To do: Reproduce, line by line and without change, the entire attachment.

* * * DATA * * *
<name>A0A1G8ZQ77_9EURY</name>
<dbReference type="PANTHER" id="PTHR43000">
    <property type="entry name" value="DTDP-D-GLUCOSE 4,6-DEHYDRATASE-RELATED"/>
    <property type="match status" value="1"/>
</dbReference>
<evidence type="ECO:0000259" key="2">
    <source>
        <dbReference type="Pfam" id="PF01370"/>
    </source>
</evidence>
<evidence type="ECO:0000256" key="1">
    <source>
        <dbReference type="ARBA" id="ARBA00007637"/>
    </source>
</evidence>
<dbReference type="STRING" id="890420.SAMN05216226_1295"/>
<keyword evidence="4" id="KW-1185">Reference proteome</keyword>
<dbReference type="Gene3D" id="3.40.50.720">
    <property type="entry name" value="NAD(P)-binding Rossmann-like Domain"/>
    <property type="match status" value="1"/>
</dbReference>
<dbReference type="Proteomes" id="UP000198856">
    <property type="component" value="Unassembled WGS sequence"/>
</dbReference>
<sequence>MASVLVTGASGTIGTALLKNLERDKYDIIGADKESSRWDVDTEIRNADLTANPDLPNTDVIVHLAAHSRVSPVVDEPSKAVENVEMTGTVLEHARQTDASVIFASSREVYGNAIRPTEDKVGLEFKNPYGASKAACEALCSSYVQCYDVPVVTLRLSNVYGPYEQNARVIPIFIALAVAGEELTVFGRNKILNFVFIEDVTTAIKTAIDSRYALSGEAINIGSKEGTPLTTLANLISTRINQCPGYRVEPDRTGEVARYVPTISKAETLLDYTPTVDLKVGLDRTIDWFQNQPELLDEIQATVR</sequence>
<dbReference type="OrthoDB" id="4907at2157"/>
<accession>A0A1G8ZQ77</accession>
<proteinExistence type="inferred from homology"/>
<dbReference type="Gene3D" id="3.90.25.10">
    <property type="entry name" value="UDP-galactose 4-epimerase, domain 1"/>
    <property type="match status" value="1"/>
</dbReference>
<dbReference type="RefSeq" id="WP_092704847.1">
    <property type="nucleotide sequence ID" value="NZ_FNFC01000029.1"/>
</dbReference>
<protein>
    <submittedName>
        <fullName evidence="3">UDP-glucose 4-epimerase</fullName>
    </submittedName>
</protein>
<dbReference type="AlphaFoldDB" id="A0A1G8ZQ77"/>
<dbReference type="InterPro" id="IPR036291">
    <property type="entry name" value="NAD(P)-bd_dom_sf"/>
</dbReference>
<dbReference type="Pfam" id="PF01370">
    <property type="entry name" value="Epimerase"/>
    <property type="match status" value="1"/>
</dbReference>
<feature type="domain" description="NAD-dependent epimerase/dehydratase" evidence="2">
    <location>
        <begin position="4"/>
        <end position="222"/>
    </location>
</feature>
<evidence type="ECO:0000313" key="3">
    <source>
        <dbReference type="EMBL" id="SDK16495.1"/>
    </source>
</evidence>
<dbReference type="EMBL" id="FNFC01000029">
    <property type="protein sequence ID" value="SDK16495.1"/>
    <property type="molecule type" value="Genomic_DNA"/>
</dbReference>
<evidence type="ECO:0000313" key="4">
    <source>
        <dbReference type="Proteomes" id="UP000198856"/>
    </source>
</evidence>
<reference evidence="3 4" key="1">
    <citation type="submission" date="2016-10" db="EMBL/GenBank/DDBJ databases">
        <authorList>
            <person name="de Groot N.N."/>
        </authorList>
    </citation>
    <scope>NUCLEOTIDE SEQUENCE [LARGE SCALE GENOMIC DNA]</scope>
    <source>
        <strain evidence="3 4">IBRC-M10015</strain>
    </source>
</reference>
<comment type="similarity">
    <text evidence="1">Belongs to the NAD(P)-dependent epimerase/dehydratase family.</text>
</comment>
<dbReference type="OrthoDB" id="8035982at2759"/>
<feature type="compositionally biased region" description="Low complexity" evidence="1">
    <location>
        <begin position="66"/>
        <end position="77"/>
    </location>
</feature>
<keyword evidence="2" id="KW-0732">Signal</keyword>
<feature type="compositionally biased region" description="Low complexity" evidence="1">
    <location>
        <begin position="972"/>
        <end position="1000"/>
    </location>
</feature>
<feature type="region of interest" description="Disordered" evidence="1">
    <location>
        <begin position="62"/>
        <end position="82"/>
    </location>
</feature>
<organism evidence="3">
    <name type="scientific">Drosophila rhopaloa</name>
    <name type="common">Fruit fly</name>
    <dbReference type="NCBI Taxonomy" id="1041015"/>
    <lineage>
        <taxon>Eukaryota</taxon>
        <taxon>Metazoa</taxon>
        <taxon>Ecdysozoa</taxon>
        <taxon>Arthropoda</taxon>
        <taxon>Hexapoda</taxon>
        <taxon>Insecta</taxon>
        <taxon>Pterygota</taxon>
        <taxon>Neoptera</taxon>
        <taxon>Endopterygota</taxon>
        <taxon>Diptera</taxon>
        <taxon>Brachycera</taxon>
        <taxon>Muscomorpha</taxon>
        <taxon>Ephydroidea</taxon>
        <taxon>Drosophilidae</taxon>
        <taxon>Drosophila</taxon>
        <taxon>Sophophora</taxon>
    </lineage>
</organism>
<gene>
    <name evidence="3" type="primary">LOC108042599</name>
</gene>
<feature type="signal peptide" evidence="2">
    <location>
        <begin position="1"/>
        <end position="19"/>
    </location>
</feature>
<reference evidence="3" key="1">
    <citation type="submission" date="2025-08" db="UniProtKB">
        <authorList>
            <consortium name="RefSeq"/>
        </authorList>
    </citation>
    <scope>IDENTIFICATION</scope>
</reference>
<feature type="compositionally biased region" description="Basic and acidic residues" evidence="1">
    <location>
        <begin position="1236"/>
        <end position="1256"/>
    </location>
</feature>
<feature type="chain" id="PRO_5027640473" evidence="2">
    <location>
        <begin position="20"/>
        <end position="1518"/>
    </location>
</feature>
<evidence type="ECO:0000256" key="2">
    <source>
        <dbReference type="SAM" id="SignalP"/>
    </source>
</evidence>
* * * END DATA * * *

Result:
<name>A0A1G8ZQ77_9EURY</name>
<dbReference type="PANTHER" id="PTHR43000">
    <property type="entry name" value="DTDP-D-GLUCOSE 4,6-DEHYDRATASE-RELATED"/>
    <property type="match status" value="1"/>
</dbReference>
<evidence type="ECO:0000259" key="2">
    <source>
        <dbReference type="Pfam" id="PF01370"/>
    </source>
</evidence>
<evidence type="ECO:0000256" key="1">
    <source>
        <dbReference type="ARBA" id="ARBA00007637"/>
    </source>
</evidence>
<dbReference type="STRING" id="890420.SAMN05216226_1295"/>
<keyword evidence="4" id="KW-1185">Reference proteome</keyword>
<dbReference type="Gene3D" id="3.40.50.720">
    <property type="entry name" value="NAD(P)-binding Rossmann-like Domain"/>
    <property type="match status" value="1"/>
</dbReference>
<dbReference type="Proteomes" id="UP000198856">
    <property type="component" value="Unassembled WGS sequence"/>
</dbReference>
<sequence>MASVLVTGASGTIGTALLKNLERDKYDIIGADKESSRWDVDTEIRNADLTANPDLPNTDVIVHLAAHSRVSPVVDEPSKAVENVEMTGTVLEHARQTDASVIFASSREVYGNAIRPTEDKVGLEFKNPYGASKAACEALCSSYVQCYDVPVVTLRLSNVYGPYEQNARVIPIFIALAVAGEELTVFGRNKILNFVFIEDVTTAIKTAIDSRYALSGEAINIGSKEGTPLTTLANLISTRINQCPGYRVEPDRTGEVARYVPTISKAETLLDYTPTVDLKVGLDRTIDWFQNQPELLDEIQATVR</sequence>
<dbReference type="OrthoDB" id="4907at2157"/>
<accession>A0A1G8ZQ77</accession>
<proteinExistence type="inferred from homology"/>
<dbReference type="Gene3D" id="3.90.25.10">
    <property type="entry name" value="UDP-galactose 4-epimerase, domain 1"/>
    <property type="match status" value="1"/>
</dbReference>
<dbReference type="RefSeq" id="WP_092704847.1">
    <property type="nucleotide sequence ID" value="NZ_FNFC01000029.1"/>
</dbReference>
<protein>
    <submittedName>
        <fullName evidence="3">UDP-glucose 4-epimerase</fullName>
    </submittedName>
</protein>
<dbReference type="AlphaFoldDB" id="A0A1G8ZQ77"/>
<dbReference type="InterPro" id="IPR036291">
    <property type="entry name" value="NAD(P)-bd_dom_sf"/>
</dbReference>
<dbReference type="Pfam" id="PF01370">
    <property type="entry name" value="Epimerase"/>
    <property type="match status" value="1"/>
</dbReference>
<feature type="domain" description="NAD-dependent epimerase/dehydratase" evidence="2">
    <location>
        <begin position="4"/>
        <end position="222"/>
    </location>
</feature>
<evidence type="ECO:0000313" key="3">
    <source>
        <dbReference type="EMBL" id="SDK16495.1"/>
    </source>
</evidence>
<dbReference type="EMBL" id="FNFC01000029">
    <property type="protein sequence ID" value="SDK16495.1"/>
    <property type="molecule type" value="Genomic_DNA"/>
</dbReference>
<evidence type="ECO:0000313" key="4">
    <source>
        <dbReference type="Proteomes" id="UP000198856"/>
    </source>
</evidence>
<reference evidence="3 4" key="1">
    <citation type="submission" date="2016-10" db="EMBL/GenBank/DDBJ databases">
        <authorList>
            <person name="de Groot N.N."/>
        </authorList>
    </citation>
    <scope>NUCLEOTIDE SEQUENCE [LARGE SCALE GENOMIC DNA]</scope>
    <source>
        <strain evidence="3 4">IBRC-M10015</strain>
    </source>
</reference>
<comment type="similarity">
    <text evidence="1">Belongs to the NAD(P)-dependent epimerase/dehydratase family.</text>
</comment>
<dbReference type="OrthoDB" id="8035982at2759"/>
<feature type="compositionally biased region" description="Low complexity" evidence="1">
    <location>
        <begin position="66"/>
        <end position="77"/>
    </location>
</feature>
<keyword evidence="2" id="KW-0732">Signal</keyword>
<feature type="compositionally biased region" description="Low complexity" evidence="1">
    <location>
        <begin position="972"/>
        <end position="1000"/>
    </location>
</feature>
<feature type="region of interest" description="Disordered" evidence="1">
    <location>
        <begin position="62"/>
        <end position="82"/>
    </location>
</feature>
<organism evidence="3">
    <name type="scientific">Drosophila rhopaloa</name>
    <name type="common">Fruit fly</name>
    <dbReference type="NCBI Taxonomy" id="1041015"/>
    <lineage>
        <taxon>Eukaryota</taxon>
        <taxon>Metazoa</taxon>
        <taxon>Ecdysozoa</taxon>
        <taxon>Arthropoda</taxon>
        <taxon>Hexapoda</taxon>
        <taxon>Insecta</taxon>
        <taxon>Pterygota</taxon>
        <taxon>Neoptera</taxon>
        <taxon>Endopterygota</taxon>
        <taxon>Diptera</taxon>
        <taxon>Brachycera</taxon>
        <taxon>Muscomorpha</taxon>
        <taxon>Ephydroidea</taxon>
        <taxon>Drosophilidae</taxon>
        <taxon>Drosophila</taxon>
        <taxon>Sophophora</taxon>
    </lineage>
</organism>
<gene>
    <name evidence="3" type="primary">LOC108042599</name>
</gene>
<feature type="signal peptide" evidence="2">
    <location>
        <begin position="1"/>
        <end position="19"/>
    </location>
</feature>
<reference evidence="3" key="1">
    <citation type="submission" date="2025-08" db="UniProtKB">
        <authorList>
            <consortium name="RefSeq"/>
        </authorList>
    </citation>
    <scope>IDENTIFICATION</scope>
</reference>
<feature type="compositionally biased region" description="Basic and acidic residues" evidence="1">
    <location>
        <begin position="1236"/>
        <end position="1256"/>
    </location>
</feature>
<feature type="chain" id="PRO_5027640473" evidence="2">
    <location>
        <begin position="20"/>
        <end position="1518"/>
    </location>
</feature>
<evidence type="ECO:0000256" key="2">
    <source>
        <dbReference type="SAM" id="SignalP"/>
    </source>
</evidence>